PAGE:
The Online Photographer - Photography Book of the Year
Mike Johnston’s The Online Photographer is, in many ways, the photographic equivalent of LGF: a small self selected community dedicated to the art and practice of still photography. It’s a beautiful little place on the web.
Today Mike posted about a book that deserves wider notice. Let me step aside and let him speak for himself:
I’ve had trouble writing this post—I’m not primarily a critic but rather a teacher at heart—so I guess I’m going to square up to it and say what I want to right up front: I think this book is Judy Dater’s masterpiece, and I also think it solidifies her position among the major American photographers of the second half of the 20th century.
That’s not entirely why I love it. It moves me. It moves me in many ways: at the basic level, I get a thrill from the wonderful black-and-white reproductions. I love the fact that it’s about humans without being about humanity: it shows individuals, even when it’s just a back or a pair of hands, never descending to the generic or the symbolic…and especially not to the objectified. The pictures are as gorgeous as fashion photography but they are the opposite of fashion photography; Dater is a respecter of souls. I love it that almost every photograph is individual, too…how does she do that? Every picture is fresh, as if newly seen, unlike all the others (mostly; there are a few classic portrait-style portraits, but that comes off as artistically purposeful in context). I love it that there’s modulation to the arrangement of pictures on the pages, sometimes one to a spread, sometimes two, some large, some small, no rules. Even one (just one) that spans the gutter, a common no-no, but in context it’s like Judy’s saying I’ll do that too, it’ll be all right. I like the book’s design.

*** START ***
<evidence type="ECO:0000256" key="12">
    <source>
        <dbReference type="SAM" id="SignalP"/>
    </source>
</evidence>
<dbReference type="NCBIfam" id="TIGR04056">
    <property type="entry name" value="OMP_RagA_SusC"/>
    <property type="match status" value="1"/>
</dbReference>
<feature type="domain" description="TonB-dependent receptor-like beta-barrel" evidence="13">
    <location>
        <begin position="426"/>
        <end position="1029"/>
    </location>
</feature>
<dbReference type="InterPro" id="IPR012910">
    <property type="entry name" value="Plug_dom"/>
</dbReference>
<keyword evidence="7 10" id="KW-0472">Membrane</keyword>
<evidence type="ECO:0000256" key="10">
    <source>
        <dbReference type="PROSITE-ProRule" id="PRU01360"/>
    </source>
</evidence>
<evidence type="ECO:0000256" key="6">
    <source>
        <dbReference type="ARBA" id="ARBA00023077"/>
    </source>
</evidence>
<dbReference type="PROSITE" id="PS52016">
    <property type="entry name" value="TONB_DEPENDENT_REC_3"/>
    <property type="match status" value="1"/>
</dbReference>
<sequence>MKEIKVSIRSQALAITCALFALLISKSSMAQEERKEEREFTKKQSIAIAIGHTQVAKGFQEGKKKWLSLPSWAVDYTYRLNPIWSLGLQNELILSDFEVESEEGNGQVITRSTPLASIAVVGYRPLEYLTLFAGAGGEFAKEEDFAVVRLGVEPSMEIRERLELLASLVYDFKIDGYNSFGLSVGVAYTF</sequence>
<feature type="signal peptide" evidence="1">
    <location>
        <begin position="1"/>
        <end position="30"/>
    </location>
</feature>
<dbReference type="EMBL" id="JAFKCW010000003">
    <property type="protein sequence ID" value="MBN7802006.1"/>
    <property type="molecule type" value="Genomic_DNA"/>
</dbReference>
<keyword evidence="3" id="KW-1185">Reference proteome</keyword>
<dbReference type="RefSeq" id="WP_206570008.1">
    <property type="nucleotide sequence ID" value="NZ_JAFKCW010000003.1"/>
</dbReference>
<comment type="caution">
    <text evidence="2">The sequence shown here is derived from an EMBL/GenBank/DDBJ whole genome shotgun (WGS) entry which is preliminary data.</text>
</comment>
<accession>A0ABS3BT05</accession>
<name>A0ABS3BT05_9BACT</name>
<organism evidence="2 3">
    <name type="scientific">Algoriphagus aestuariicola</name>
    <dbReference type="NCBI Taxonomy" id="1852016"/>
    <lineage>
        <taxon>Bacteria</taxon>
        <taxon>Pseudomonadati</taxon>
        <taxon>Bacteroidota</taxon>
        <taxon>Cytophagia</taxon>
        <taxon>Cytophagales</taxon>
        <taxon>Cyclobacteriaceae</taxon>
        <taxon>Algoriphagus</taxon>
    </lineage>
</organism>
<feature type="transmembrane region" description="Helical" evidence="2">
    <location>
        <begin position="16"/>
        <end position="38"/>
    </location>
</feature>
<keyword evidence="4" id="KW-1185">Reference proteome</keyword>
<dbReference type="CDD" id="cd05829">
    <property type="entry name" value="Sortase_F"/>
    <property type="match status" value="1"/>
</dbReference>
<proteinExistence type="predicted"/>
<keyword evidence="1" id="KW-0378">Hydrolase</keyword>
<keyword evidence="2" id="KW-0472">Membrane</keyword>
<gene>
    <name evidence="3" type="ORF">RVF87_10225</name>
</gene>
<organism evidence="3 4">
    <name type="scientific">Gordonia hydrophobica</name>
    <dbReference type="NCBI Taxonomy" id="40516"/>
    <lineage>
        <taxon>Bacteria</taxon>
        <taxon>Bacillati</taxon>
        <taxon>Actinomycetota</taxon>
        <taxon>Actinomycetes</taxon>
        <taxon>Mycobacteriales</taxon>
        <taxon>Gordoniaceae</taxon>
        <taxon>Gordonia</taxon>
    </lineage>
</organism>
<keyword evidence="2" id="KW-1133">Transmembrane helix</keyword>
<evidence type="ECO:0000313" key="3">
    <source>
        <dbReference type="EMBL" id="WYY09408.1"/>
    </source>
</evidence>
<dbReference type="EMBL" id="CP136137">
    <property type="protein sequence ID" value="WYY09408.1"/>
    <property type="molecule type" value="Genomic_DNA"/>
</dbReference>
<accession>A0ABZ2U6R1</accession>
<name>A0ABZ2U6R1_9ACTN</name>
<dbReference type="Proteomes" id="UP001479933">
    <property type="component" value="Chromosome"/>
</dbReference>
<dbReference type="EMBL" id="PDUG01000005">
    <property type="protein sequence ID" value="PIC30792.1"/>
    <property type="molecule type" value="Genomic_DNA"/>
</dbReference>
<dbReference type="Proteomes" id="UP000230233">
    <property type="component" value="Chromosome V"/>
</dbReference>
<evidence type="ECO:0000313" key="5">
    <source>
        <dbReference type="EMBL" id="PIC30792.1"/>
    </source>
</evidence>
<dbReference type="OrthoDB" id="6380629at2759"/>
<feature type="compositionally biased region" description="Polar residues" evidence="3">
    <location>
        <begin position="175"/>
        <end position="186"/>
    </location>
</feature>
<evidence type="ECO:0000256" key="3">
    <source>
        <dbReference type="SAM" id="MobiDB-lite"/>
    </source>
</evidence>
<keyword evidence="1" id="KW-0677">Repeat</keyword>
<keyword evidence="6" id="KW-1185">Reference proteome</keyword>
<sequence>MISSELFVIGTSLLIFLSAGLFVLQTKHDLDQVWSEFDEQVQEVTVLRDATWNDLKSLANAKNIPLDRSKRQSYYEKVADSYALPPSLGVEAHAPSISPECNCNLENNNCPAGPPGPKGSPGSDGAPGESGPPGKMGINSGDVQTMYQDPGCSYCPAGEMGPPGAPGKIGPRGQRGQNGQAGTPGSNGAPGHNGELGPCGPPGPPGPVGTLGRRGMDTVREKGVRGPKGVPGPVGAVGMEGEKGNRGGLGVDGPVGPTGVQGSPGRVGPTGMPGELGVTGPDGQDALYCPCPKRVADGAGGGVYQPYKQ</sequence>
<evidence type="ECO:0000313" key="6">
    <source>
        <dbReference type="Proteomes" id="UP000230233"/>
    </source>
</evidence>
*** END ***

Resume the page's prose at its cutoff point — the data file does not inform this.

The rest of the article is at: theonlinephotographer.typepad.com
Judy’s most famous work - her “Free Bird” if you will - is the gently humorous but NSFW (alas) image Imogen and Twinka at Yosemite of Imogen Cunningham, Twinka Thiebaud and a Yosemite tree. Google it if you don’t know it. But her work is so much more than that image - 52 years of work starting as as 23 year old student taking a photography class while living on Haight Street in San Francisco. That class left her wondering if this art was for her or not when one photo lept out at her:
one which, for her, had the magic. In a brief sentence, Judy writes, “At that moment, my path in photography became clear to me.”
It’s called “Anna” and here it is:
In the end, this is the only photography book that I have learned of that I will say I feel I need to have. I look forward to when I can get a copy but in the meantime I have my other favorite community at The Online Photographer to keep me company in my favorite art.
The Online Photographer by Mike Johnston updates Monday through Friday, most of the time, at theonlinephotographer.typepad.com